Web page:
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Author Topic: Attack on/with Sign Message feature in bitcoin-qt?  (Read 1253 times)
Andreas Schildbach
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July 10, 2012, 03:12:05 PM
 #1

Bitcoin-qt offers a "sign message" dialog. It contains the warning

"Be careful not to sign anything vague, as philishing attacks may try to trick you into signing your identity over to them."

Can anyone give an example how such an attack would look like? I currently don't understand why this feature is present in bitcoin-qt (sending messages is something I use eMail or Jabber for) and also which attacks are possible because of this feature.

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nimda
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July 10, 2012, 04:01:08 PM
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currently don't understand why this feature is present in bitcoin-qt (sending messages is something I use eMail or Jabber for) and also which attacks are possible because of this feature.
Bitcoin relies on public-key cryptography. It makes sense for the client to offer a way to prove address ownership.

I recommend asking me for a signature from my GPG key before doing a trade. I will NEVER deny such a request.
drakahn
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July 10, 2012, 04:10:32 PM
 #3

Bitcoin-qt offers a "sign message" dialog. It contains the warning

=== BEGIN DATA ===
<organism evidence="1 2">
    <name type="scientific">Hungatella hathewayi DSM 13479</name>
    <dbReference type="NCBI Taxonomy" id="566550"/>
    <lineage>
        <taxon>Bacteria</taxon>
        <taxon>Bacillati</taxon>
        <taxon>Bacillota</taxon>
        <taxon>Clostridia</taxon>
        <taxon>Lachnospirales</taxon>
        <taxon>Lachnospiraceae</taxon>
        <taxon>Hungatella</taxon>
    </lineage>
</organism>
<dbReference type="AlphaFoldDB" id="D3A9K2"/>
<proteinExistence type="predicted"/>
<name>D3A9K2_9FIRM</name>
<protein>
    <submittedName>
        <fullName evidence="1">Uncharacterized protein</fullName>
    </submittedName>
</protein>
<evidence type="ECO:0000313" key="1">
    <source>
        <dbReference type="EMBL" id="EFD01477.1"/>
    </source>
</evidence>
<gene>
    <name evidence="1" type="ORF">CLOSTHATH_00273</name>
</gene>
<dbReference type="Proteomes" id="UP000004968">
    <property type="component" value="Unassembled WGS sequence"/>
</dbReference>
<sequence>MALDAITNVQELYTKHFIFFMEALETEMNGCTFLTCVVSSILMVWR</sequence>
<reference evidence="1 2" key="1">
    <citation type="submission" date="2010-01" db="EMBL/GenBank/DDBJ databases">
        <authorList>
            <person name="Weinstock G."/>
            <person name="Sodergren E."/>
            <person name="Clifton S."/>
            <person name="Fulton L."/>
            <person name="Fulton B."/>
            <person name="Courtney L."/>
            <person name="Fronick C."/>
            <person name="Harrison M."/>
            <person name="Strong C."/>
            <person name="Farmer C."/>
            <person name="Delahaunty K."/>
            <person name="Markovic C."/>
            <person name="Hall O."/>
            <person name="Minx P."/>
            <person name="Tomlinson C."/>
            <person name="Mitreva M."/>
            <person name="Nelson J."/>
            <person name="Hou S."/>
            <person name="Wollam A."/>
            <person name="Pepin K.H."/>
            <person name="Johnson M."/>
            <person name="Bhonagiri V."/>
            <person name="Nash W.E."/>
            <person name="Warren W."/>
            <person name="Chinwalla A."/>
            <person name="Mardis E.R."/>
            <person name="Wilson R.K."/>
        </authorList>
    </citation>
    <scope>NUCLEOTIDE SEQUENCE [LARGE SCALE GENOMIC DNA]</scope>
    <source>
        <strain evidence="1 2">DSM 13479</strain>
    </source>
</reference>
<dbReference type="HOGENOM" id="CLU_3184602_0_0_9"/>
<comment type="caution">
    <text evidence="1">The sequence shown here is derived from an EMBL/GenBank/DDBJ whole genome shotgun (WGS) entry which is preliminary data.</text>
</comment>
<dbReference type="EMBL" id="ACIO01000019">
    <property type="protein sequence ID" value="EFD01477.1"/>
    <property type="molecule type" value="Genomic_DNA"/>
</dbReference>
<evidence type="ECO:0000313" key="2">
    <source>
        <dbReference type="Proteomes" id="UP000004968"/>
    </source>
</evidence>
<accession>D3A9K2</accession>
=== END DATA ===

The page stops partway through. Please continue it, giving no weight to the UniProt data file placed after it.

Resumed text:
"Be careful not to sign anything vague, as philishing attacks may try to trick you into signing your identity over to them."

Can anyone give an example how such an attack would look like? I currently don't understand why this feature is present in bitcoin-qt (sending messages is something I use eMail or Jabber for) and also which attacks are possible because of this feature.


type of attack : you sign a vague message like "This is 100% me" for "PERSON A" and now "PERSON A" can just copy that message and post it claiming to own your address, so something less vague like "I am Goonie [some other details] and i own the address [address]" ... so its only useful to the person said details fits to

14ga8dJ6NGpiwQkNTXg7KzwozasfaXNfEU
Meni Rosenfeld
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July 10, 2012, 04:16:47 PM
 #4

I currently don't understand why this feature is present in bitcoin-qt (sending messages is something I use eMail or Jabber for)
The feature is there to allow people to prove that they are the owners of a specific address.

Can anyone give an example how such an attack would look like?
An attack would essentially require the combination of
1. A negligent service provider, C, requesting signing a random code to prove ownership.
2. A negligent customer, A, willing to sign arbitrary data.
3. An attacker, B, in a position to convince A to sign a message. The attack will allow him to usurp A.

The attack goes more or less like this:
B to C: Hi, I just sent you payment from address X, I want a pink pony.
C to B: Sure, but first you need to prove that you own address X. Please sign the following - "fkj32yf7834hfzjkh".
B to A: Can you please sign this for me? "fkj32yf7834hfzjkh"
A to B: Here you go - "xnjkxyh3789dfy2389fhk"
B to C: The signature is "xnjkxyh3789dfy2389fhk".
C to B: Thanks, pony sent!

How the attack would be thwarted:
B to C: Hi, I just sent you payment from address X, I want a pink pony.
C to B: Sure, but first you need to prove that you own address X. Please sign the following - "I want C to send me a pink pony".
B to A: Can you please sign this for me? "I want C to send me a pink pony"
A to B: Wait, what? I don't want a pink pony.

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